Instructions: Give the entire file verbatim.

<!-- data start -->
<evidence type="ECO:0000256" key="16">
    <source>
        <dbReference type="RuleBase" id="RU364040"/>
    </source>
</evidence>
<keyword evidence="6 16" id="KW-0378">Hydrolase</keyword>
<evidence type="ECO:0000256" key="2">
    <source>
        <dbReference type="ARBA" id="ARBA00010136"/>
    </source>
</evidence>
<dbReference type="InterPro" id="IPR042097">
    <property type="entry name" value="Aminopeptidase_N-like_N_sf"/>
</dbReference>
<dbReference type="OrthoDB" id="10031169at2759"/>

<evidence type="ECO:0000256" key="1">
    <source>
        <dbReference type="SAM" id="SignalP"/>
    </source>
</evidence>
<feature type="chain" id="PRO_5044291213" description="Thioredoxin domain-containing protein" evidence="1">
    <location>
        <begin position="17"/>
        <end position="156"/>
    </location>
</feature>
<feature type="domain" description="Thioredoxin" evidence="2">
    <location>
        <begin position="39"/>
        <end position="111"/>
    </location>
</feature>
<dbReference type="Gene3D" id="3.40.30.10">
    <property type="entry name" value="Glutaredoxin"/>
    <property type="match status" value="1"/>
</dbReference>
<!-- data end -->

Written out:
<evidence type="ECO:0000256" key="16">
    <source>
        <dbReference type="RuleBase" id="RU364040"/>
    </source>
</evidence>
<keyword evidence="6 16" id="KW-0378">Hydrolase</keyword>
<evidence type="ECO:0000256" key="2">
    <source>
        <dbReference type="ARBA" id="ARBA00010136"/>
    </source>
</evidence>
<dbReference type="InterPro" id="IPR042097">
    <property type="entry name" value="Aminopeptidase_N-like_N_sf"/>
</dbReference>
<dbReference type="OrthoDB" id="10031169at2759"/>

<evidence type="ECO:0000256" key="1">
    <source>
        <dbReference type="SAM" id="SignalP"/>
    </source>
</evidence>
<feature type="chain" id="PRO_5044291213" description="Thioredoxin domain-containing protein" evidence="1">
    <location>
        <begin position="17"/>
        <end position="156"/>
    </location>
</feature>
<feature type="domain" description="Thioredoxin" evidence="2">
    <location>
        <begin position="39"/>
        <end position="111"/>
    </location>
</feature>
<dbReference type="Gene3D" id="3.40.30.10">
    <property type="entry name" value="Glutaredoxin"/>
    <property type="match status" value="1"/>
</dbReference>